An automatic recount is warranted in the race for the ninth and final Cincinnati City Council seat between Republican Amy Murray and Democrat Laure Quinlivan, but it is up to Quinlivan whether the recount will go forward.
In the official count by the Hamilton County Board of Elections done this week, Murray led Quinlivan by 859 votes – within the one-half percent difference that triggers an automatic recount.
But Sally Krisel, the deputy director of the board of elections, said Quinlivan could ask the board not to do the recount.
Hamilton County will pay $883,000 to cover legal fees for Judge Tracie Hunter. That's lower than the $920,514.22 she racked up while suing the Board of Elections and the county's ensuing appeals.
Commission President Chris Monzel says, "We actually got a reduction in the amount based on the promptness of that payment, which helps the taxpayers pay less money. But unfortunately we didn't win the lawsuit and we had to pay."
Fellow Commissioner Todd Portune says the amount is still much higher than it should have been.
The cases of two more voters accused of casting ballots in Ohio while living in other states have been referred by the Hamilton County Board of Elections to the county prosecutor for investigation.
The two are Naomi Lewin, a former classical music host at radio station WGUC, who moved to New York City in 2009 and Timothy A. Merman, who owns a home in Edgewood, Ky., but has voted from a business address in the Cincinnati suburb of Fairfax.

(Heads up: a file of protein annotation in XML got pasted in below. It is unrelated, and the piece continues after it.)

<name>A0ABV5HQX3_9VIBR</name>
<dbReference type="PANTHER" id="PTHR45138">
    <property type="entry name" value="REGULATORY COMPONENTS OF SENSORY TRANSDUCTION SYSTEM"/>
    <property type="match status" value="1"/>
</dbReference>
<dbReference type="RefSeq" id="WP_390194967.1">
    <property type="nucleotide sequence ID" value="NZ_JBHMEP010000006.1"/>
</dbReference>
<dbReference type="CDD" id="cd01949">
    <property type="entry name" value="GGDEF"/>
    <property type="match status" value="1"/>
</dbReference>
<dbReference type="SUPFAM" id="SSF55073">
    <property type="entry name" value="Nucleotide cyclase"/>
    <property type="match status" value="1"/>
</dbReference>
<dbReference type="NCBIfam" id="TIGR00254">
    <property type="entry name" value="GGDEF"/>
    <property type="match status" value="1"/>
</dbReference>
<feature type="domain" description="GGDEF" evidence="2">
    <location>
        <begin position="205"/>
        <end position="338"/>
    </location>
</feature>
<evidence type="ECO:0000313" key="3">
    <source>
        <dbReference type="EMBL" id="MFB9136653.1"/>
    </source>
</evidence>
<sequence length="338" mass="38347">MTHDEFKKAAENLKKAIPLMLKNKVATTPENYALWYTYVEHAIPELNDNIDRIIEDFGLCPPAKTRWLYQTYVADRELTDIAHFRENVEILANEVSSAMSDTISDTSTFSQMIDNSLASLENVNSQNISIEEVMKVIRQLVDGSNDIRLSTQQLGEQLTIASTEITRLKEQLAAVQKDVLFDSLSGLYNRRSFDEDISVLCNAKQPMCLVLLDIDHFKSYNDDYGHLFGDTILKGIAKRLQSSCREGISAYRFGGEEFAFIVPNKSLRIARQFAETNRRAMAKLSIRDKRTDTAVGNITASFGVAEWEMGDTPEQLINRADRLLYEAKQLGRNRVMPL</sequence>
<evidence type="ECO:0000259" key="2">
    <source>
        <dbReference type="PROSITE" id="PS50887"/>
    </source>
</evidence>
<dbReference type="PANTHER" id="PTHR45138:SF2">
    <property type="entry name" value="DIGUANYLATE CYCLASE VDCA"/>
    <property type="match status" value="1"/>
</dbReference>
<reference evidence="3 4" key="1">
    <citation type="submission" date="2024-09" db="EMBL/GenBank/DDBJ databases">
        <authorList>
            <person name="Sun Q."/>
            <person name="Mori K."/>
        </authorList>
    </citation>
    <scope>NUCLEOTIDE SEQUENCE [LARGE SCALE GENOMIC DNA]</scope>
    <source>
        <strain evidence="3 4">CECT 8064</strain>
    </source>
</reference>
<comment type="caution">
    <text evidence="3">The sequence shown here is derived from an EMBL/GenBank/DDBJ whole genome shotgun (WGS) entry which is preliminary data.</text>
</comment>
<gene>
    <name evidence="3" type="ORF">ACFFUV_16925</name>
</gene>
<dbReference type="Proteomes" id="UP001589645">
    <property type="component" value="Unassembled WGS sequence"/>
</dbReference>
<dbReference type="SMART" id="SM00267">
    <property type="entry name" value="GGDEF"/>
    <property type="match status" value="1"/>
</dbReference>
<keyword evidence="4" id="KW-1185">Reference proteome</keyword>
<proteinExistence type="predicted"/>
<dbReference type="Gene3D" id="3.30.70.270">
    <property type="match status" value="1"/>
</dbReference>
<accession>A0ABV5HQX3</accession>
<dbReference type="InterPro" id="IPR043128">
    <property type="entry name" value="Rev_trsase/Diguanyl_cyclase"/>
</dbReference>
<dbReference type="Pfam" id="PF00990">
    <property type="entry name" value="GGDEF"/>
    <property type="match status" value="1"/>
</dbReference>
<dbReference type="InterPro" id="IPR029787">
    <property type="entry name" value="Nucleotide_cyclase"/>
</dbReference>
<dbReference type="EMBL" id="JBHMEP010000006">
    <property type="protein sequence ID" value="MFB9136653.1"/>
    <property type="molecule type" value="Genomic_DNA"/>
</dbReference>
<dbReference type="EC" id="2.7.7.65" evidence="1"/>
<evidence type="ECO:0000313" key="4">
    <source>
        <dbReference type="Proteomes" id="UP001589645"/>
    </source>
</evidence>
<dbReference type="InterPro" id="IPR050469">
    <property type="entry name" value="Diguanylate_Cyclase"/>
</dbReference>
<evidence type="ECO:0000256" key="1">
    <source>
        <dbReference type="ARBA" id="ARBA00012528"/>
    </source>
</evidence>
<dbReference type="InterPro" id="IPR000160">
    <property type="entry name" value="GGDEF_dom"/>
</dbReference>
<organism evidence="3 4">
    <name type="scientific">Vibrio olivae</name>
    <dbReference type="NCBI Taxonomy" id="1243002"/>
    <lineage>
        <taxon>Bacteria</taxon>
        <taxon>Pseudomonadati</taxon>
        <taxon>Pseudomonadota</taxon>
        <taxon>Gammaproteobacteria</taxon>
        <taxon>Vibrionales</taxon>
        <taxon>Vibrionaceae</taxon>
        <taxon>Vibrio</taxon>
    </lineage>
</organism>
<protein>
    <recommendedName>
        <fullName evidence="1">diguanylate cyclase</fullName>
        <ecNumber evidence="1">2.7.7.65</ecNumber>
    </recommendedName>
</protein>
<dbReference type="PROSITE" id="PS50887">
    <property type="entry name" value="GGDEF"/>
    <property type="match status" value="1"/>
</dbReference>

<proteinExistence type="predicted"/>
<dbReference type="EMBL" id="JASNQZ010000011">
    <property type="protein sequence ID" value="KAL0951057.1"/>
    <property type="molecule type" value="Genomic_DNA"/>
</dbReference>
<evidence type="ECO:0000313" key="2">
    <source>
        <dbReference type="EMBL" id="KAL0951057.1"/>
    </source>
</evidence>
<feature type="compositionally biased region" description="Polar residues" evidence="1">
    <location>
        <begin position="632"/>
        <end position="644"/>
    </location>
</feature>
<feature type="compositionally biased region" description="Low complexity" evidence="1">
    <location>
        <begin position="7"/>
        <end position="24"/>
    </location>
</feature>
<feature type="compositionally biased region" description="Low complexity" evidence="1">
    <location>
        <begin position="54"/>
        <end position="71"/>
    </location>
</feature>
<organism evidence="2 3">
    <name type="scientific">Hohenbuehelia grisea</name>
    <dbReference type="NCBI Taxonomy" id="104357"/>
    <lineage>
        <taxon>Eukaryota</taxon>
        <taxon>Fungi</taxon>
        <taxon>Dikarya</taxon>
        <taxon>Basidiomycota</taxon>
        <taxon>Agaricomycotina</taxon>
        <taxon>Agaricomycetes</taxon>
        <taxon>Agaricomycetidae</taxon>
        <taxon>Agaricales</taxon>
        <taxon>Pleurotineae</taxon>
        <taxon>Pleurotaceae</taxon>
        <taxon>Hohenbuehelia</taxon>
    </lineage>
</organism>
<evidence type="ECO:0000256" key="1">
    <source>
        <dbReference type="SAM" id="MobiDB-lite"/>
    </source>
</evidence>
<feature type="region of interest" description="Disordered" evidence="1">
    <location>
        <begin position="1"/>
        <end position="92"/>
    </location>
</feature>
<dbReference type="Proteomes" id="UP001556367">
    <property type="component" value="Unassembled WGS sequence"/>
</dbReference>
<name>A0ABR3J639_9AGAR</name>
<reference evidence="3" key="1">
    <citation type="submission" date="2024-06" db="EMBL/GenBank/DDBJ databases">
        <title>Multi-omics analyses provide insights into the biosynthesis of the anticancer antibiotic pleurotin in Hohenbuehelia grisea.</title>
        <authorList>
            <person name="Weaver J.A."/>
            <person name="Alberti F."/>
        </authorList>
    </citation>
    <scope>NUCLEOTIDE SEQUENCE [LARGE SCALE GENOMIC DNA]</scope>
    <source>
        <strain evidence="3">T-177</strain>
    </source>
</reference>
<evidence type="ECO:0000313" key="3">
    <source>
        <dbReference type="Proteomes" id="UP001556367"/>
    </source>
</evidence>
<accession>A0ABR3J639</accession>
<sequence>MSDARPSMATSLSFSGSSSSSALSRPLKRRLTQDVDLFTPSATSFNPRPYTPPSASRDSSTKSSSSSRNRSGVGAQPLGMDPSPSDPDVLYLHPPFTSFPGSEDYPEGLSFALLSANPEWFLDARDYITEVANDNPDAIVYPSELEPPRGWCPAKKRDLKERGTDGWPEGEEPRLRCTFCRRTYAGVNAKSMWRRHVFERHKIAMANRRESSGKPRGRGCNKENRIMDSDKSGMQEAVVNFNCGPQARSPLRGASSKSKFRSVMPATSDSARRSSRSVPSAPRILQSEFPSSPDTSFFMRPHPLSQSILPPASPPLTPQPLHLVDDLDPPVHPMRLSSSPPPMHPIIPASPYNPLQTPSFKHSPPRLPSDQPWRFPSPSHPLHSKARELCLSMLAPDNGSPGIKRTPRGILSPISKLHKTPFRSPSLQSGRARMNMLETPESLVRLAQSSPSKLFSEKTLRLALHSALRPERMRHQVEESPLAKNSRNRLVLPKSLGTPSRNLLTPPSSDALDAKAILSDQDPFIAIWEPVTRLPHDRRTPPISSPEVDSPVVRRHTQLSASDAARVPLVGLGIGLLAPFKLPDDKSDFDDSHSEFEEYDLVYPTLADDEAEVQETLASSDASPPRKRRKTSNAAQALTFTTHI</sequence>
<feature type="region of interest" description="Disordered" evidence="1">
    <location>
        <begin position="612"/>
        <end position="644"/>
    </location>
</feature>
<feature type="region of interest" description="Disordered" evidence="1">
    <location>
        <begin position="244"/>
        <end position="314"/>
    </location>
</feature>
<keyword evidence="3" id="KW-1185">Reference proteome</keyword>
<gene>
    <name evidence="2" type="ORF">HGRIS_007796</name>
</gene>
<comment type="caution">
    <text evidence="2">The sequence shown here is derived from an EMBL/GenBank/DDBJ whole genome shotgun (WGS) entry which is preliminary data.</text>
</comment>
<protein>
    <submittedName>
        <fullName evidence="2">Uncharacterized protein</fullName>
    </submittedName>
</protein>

Voting from an improper address is a felony crime.
The Hamilton County Board of Elections is warning approximately 100 persons suspected of voting from false addresses, including about 30 police officers from around the county: fix the problem or be dropped from the voting rolls.
The board voted unanimously Monday morning to send out the letters giving the persons 30 days to register under their correct addresses.
The police officers, for the most part, used their police stations as their voting addresses, according to a board of elections investigation.
Libertarian Jim Berns, who sent a hand-written letter to the Hamilton County Board of Elections yesterday, saying he was withdrawing from the Cincinnati mayor's race, told the board today that he wants to be a candidate again.
But, board officials say, there is a legal question over whether Berns could withdraw from the race in the first place.
Tim Burke, the chairman of the Hamilton County Board of Elections, told WVXU that the board's lawyer told the board there is no provision in the Cincinnati city charter allowing candidates to withdraw.